Determined to conquer a lifetime of shyness, Harriet Knight challenges herself to do one thing a day in December that scares her, including celebrating Christmas without her family.

But when dog-walker Harriet meets her newest client, exuberant spaniel Madi, she adds an extra challenge to her list – dealing with Madi’s temporary dog-sitter, gruff doctor Ethan Black, and their very unexpected chemistry.

Ethan thought he was used to chaos, until he met Madi – how can one tiny dog cause such mayhem? To Ethan, the solution is simple – he will pay Harriet to share his New York apartment and provide 24-hour care. But there’s nothing simple about how Harriet makes him feel.

Ethan’s kisses make Harriet shine brighter than the stars over moonlit Manhattan. But when his dog-sitting duties are over, and Harriet returns to her own home, will she dare to take the biggest challenge of all – letting Ethan know he has her heart for life, not just for Christmas?

I’m no stranger to Sarah’s books (this is book six in this series alone, although they can all be read as individual novels) and they would automatically be on my must read pile but I’ve really been looking forward to Harriet’s story ever since her first mention.

Sarah has really delivered with this one, it’s a lovely warm story with plenty of emotion and the romance between them is so well written.

I felt instantly connected to shy Harriet and loved the way she tried to overcome her difficulties. In fact, Harriet and Ethan both seem very real which meant I was invested in their tale and stayed up later than I should have done for several nights while trying to finish it.

A well deserved five stars.

Format: Kindle.

Price: £4.49.

My rating: Five stars.

With thanks to HQ via NetGalley for the ARC in return for my honest opinion.

Book Review: One Day In December.

shari.pngWith a cast list as long as the one in Shari Low’s latest book, I was worried my poor, weary brain wouldn’t be able to cope but One Day In December is so well written, engrossing and entertaining that I was more than able to keep up.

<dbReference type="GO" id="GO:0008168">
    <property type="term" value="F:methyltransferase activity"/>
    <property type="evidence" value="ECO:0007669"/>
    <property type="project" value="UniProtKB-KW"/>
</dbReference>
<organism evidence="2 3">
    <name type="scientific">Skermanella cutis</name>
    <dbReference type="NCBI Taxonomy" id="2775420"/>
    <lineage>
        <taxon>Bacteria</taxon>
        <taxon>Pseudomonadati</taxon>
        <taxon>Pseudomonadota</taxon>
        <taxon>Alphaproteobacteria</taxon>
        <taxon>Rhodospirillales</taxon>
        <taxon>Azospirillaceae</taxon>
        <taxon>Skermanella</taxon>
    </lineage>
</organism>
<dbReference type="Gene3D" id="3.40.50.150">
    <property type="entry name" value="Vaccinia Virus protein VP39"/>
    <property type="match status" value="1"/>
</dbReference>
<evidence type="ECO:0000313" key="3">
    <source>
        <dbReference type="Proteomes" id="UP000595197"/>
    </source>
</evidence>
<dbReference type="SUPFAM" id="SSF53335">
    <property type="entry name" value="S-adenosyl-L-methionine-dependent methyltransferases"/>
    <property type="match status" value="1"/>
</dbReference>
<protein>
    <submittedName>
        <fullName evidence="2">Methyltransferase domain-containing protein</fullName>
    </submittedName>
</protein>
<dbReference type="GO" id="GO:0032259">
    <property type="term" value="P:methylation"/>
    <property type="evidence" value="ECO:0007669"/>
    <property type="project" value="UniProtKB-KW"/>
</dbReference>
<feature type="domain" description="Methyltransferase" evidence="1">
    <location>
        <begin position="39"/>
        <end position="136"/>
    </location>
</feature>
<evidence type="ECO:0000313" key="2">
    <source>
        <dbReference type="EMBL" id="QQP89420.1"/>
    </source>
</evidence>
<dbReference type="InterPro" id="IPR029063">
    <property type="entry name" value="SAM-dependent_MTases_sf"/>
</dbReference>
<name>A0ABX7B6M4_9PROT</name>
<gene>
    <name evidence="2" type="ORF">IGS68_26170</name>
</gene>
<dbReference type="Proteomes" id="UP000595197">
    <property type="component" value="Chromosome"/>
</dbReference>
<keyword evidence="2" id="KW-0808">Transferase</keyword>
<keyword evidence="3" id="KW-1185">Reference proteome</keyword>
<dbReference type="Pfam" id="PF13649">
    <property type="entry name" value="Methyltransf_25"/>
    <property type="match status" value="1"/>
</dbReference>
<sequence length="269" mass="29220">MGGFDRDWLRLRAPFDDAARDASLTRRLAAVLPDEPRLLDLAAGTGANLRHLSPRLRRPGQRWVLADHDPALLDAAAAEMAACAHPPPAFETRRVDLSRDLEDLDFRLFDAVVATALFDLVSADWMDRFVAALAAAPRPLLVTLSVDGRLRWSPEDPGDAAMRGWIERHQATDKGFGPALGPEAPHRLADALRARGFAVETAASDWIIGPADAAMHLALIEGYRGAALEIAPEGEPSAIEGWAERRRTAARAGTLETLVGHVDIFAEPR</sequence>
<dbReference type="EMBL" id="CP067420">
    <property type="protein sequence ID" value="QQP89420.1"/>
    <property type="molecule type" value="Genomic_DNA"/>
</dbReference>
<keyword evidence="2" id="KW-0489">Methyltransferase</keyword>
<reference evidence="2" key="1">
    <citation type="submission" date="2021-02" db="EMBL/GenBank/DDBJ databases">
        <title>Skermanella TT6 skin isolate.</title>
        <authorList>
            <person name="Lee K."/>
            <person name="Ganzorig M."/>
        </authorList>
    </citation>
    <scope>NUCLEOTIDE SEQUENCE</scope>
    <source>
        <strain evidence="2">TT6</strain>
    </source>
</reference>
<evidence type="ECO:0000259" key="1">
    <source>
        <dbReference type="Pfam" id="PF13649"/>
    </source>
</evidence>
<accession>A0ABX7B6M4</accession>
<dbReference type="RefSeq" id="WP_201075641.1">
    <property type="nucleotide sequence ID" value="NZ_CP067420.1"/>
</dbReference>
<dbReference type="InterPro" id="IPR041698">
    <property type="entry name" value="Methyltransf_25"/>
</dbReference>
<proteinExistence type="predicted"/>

As the title suggests, the story follows a day in the lives of four different characters whose fates are intertwined – even if they don’t know it.

It is a proper page-turner, which gets all the more thrilling as it speeds towards its utterly perfect, highly emotional (seriously, real tears), conclusion.

Here’s the blurb:

By the stroke of midnight, a heart would be broken, a cruel truth revealed, a devastating secret shared, and a love betrayed. Four lives would be changed forever, One Day in December.

One morning in December…

Caro set off on a quest to find out if her relationship with her father had been based on a lifetime of lies.

Lila decided today would be the day that she told her lover’s wife of their secret affair.

Cammy was on the way to pick up the ring for the surprise proposal to the woman he loved.

And Bernadette vowed that this was the day she would walk away from her controlling husband of 30 years and never look back.

One day, four lives on a collision course with destiny…

There’s a full character list at the start, which I actually found a little overwhelming, but once you begin reading it soon becomes clear who everyone is.

Shari is a master of characterisation and I was soon captivated by their different tales. I even felt sympathy for Lila, who is probably the least likeable of the four, because we learn through her thoughts (and how other people view her) the cause of some of her behaviour.

The chapters switch between the characters which keeps things moving along at quite a pace and makes it really hard to stop reading (and I mean REALLY hard).

While it flowed beautifully, I can only imagine the planning that went into it to bring all the pieces of the puzzle together.

From start to finish, there isn’t a single thing I would change about this book, it is perfection.

Format: Kindle.

Price: £2.99.

My rating: Five stars.